Arnold H. Kegel, M.D., F.A.C.S. | Assistant Professor of Gynecology University of Southern California School of Medicine | 1948
Every physician has had occasion to observe that six months after a well performed vaginal repair with construction of a tight, long vaginal canal, the tissues, especially the perineum, will again become thin and weak. It was this repeated observation which first aroused the author's interest in the physiology of the pelvic musculature.
Everyone agrees that suitable exercises will improve the function and tone of weak stretched, atrophic muscles. A point in fact is the correction of faulty posture. Why then would it not be possible to restore through active exercise the normal anatomic relationships of pelvic structures, since they depend so largely for their support on various muscle groups?
In the study of this problem, which we have carried out over a period of 18 years, we have become greatly interested in one muscle, the functional importance of which has been largely overlooked by anatomists, obstetricians, and gynecologists alike - the pubococcygeus.
This muscle, when observed in emaciated cadavers, is in such a state atrophy that it would seem to be capable of little function.
The surgeon who operates from below encounters only the more superficial muscles of the vulvar outlet and argental diaphragm. This is true also of prophylactic episiotomy. Similarly, operations from above rarely include the pubococcygeus. It is for these reasons that the importance of this muscle has not been fully recognized.
Attention has been focused on the pubococcygeus by the studies of Barry J. Anson with Curtis and McVay who, in dissections of young female cadavers, demonstrated for the first time that the pubococcygeus gives off innumerable fibers which interdigitate and insert themselves into the intrinsic musculature of the proximal urethra, middle third of the vagina and rectum.
Our own study in the dissecting room, in surgery, and in animal experiments, as well as observations of the effect of exercise in several thousand patients, has led us to conclude that the pubococcygeus is the most versatile muscle in the entire human body. It contributes to the support and sphincteric control of all pelvic viscera and is essential for maintaining the tone of other pelvic muscles, both smooth and striated.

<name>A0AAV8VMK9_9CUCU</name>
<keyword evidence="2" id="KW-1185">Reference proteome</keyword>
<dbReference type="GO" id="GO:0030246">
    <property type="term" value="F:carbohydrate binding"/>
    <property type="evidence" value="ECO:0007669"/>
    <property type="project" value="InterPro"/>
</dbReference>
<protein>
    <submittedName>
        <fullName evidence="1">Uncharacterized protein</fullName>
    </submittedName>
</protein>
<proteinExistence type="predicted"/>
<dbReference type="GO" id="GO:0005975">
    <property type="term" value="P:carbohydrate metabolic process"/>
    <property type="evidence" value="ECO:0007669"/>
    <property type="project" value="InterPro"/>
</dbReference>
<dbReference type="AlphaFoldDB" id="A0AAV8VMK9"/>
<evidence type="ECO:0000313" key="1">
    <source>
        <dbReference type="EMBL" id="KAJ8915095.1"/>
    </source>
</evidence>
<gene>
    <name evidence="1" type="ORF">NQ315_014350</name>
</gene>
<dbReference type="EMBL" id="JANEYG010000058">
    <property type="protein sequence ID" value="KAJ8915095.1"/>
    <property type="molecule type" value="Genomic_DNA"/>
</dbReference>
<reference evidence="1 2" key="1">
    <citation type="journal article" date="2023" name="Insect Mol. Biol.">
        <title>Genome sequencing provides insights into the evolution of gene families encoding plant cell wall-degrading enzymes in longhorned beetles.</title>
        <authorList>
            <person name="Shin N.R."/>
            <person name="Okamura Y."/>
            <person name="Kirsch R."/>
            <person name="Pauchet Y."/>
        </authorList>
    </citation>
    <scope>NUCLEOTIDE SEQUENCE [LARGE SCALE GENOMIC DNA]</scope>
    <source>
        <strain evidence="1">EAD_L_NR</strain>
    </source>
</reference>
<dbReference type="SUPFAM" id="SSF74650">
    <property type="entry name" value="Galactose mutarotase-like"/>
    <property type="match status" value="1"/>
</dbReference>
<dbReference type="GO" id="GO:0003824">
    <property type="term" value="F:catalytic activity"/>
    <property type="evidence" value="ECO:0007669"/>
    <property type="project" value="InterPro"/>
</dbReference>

After having been stretched over a wider range than any other skeletal muscle, the pubococcygeus can regain physiologic tension and, as we have demonstrated, it is able to recover its function after many years of disuse and partial atrophy.
Palpation demonstrates that in a normal pelvis with the viscera in their normal position, the pubococcygeus and all of its components are well developed. However, when genital relaxation has occurred, this muscle is found to be weak and atrophied.
Genital muscle relaxation, as manifested by urinary stress incontinence, cystocele, or prolapse of the uterus as well as certain types of lack of sexual appreciation, is always associated with - even if not directly due to-dysfunction of the pubococcygeus. This fact has been borne out by the success of non-surgical treatment of these conditions, applying the general principles of muscle education and resistive exercise to the pubococcygeus as the pivotal structure of the pelvic musculature.
The fasciae are not discussed here for the reason that, whether injured or intact, they depend upon their muscular attachments for nourishment, viability, tone and tensile strength. When grossly disrupted they remain a surgical problem.
A firm vaginal canal, well closed to a high level, indicates normal development of the interdigitating fibers of the pubococcygeus. Loss of tone and prolapse of the vaginal walls, as is found in genital relaxation, signify weakening and thinning of these minute branchings.